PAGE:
Amazon's Tablet Could Be the One to Break iPad's Market Lock
With HP's TouchPad all but expired, could Amazon provide a true competitor to Apple's premium tablet product? There is little doubt that Amazon will launch a tablet, but how it is marketed is the key to success.

Into the Tablet Jungle

Pretty much everyone that has decided to compete against the iPad has run into a sizable brick wall. Despite the Apple product's high price, people seem willing to pay it and those that have manufactured products of equal quality (in hardware terms) have seen slow-to-negligible sales. Only when HP's TouchPad price crashed to less than US$ 100 did anyone show much interest. 

Sony, with its soon-to-be-released Android tablet, must be deeply concerned. But Amazon will be taking a different approach. The company has already seen success with its reasonably priced Kindle e-book readers and has an Apple-rivaling massive store of its own digital goods from books, music and video, plus its own app store that could take a chunk of Apple's massive market share.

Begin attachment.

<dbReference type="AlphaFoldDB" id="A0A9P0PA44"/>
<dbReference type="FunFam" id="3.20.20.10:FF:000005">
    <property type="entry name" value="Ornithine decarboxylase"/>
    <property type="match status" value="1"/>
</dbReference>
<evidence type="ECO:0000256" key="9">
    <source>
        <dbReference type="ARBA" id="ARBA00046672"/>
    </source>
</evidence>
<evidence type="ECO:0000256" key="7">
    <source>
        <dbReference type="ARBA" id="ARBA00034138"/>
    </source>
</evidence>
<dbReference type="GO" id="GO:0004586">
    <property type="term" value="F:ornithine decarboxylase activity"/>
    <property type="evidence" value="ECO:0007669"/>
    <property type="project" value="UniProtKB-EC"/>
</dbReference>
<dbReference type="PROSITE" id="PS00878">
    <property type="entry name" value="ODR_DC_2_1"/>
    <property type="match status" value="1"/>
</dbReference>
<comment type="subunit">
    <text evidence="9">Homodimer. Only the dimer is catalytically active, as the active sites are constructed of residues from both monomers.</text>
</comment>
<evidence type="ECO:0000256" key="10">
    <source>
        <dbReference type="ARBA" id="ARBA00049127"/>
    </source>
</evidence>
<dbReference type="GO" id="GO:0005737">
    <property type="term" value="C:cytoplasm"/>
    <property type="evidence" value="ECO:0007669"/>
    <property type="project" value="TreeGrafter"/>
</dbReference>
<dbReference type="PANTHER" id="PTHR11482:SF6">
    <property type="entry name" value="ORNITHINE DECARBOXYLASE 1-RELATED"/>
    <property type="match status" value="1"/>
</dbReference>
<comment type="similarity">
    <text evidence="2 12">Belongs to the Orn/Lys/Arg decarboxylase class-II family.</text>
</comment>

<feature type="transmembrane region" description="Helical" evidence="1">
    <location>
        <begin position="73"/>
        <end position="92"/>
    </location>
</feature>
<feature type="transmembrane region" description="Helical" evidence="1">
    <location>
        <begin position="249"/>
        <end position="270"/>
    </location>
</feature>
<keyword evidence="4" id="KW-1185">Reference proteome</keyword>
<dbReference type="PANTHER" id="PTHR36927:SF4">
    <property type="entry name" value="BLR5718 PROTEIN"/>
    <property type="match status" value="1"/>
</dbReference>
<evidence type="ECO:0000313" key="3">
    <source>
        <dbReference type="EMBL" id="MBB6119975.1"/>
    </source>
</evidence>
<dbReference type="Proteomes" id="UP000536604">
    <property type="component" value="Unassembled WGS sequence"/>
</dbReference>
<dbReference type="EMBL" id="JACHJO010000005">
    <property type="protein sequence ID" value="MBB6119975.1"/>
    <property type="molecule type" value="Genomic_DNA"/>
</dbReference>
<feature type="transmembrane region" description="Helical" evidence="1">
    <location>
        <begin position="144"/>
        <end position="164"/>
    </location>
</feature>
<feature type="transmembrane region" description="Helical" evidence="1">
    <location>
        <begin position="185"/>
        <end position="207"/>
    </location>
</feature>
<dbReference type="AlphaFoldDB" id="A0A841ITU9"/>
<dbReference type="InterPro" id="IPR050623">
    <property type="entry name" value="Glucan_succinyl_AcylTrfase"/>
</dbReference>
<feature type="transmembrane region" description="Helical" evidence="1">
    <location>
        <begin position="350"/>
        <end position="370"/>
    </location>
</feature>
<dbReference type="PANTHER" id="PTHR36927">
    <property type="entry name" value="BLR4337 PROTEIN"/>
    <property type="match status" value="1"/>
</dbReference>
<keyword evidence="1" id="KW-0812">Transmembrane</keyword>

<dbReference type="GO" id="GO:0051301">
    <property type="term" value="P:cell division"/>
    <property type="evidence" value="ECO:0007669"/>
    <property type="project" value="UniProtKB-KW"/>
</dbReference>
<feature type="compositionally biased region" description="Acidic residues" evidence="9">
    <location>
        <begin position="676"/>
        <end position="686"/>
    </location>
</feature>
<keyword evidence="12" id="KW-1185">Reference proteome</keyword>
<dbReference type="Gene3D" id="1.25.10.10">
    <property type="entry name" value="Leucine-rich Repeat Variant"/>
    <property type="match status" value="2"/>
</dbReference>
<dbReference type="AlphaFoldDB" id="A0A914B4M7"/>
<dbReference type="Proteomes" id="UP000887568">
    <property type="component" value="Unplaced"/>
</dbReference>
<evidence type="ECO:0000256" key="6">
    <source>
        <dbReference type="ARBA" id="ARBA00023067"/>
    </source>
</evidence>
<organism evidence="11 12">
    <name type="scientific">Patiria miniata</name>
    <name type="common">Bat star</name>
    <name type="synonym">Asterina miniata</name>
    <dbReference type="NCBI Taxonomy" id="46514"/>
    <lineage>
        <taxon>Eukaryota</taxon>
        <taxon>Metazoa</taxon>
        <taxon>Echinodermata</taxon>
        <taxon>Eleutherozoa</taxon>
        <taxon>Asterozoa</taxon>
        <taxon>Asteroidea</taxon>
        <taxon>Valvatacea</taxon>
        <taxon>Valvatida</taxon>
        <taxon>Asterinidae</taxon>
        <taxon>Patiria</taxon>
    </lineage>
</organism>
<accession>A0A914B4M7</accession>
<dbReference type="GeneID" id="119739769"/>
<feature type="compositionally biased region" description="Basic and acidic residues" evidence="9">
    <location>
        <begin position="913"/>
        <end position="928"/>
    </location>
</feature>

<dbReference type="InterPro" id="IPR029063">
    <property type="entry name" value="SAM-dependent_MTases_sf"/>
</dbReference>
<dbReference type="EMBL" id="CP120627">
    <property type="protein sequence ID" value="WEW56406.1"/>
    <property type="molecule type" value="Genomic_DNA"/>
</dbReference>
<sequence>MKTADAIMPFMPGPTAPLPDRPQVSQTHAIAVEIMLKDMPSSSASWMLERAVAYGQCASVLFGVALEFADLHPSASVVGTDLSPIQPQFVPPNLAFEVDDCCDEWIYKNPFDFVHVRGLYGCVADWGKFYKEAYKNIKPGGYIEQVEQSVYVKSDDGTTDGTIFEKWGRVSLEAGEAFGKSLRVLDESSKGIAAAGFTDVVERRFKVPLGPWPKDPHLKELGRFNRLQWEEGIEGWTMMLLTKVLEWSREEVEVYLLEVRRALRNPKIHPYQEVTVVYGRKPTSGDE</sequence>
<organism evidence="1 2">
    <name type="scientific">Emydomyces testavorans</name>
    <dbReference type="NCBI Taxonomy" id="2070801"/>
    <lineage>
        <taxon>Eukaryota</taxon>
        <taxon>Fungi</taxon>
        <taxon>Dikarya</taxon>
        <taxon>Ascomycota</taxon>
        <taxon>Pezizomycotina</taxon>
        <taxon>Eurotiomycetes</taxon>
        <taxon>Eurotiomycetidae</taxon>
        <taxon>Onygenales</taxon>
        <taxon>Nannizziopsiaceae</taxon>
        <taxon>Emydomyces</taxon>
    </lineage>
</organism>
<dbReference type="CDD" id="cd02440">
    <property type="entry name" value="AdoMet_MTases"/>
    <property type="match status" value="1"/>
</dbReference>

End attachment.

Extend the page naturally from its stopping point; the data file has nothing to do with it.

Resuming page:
By betting some revenue will come its way though the use of Amazon stores on its tablet, the company can offset some of the cost of its own tablet, expected to be on sale in October. It can also expect that many customers who buy it are intent on buying a media-consumption device and not some super-specified computing device, so it can use decent spec, but not cutting-edge parts.

Amazon Expects

An early analyst estimate suggests the company could sell some three to five million tablets, and while the iPad 2 and 3 should still dominate sales among the technology-aware public, the tens of millions of store customers could see the device as a neat media-playing device (and ideal gift) without the baggage of brand or OS considerations.

If that happens, Amazon could become the method by which other Android-powered tablets are sold, with all the app and communication extras considered as neat extras. Microsoft has already announced that its Windows 8 tablets will come with an app store, but again could struggle among tech-aware consumers who will see those as a late entrant to the market.

By having its tablet follow the Kindle's success by being light, friendly, offering good battery performance and as a conduit to Amazon's stores, the company could build enough of a difference between it and other tablets to make a mark and compete alongside Apple's iPad, without making the mistake of trying to compete against it.

With Amazon's growing moves into cloud-based movies and music, this new tablet could be the ideal device for a growing era of digital consumers. It is moving into that field purely from the shopping for entertainment side, and not those who start out as computer-types who focus on technology first.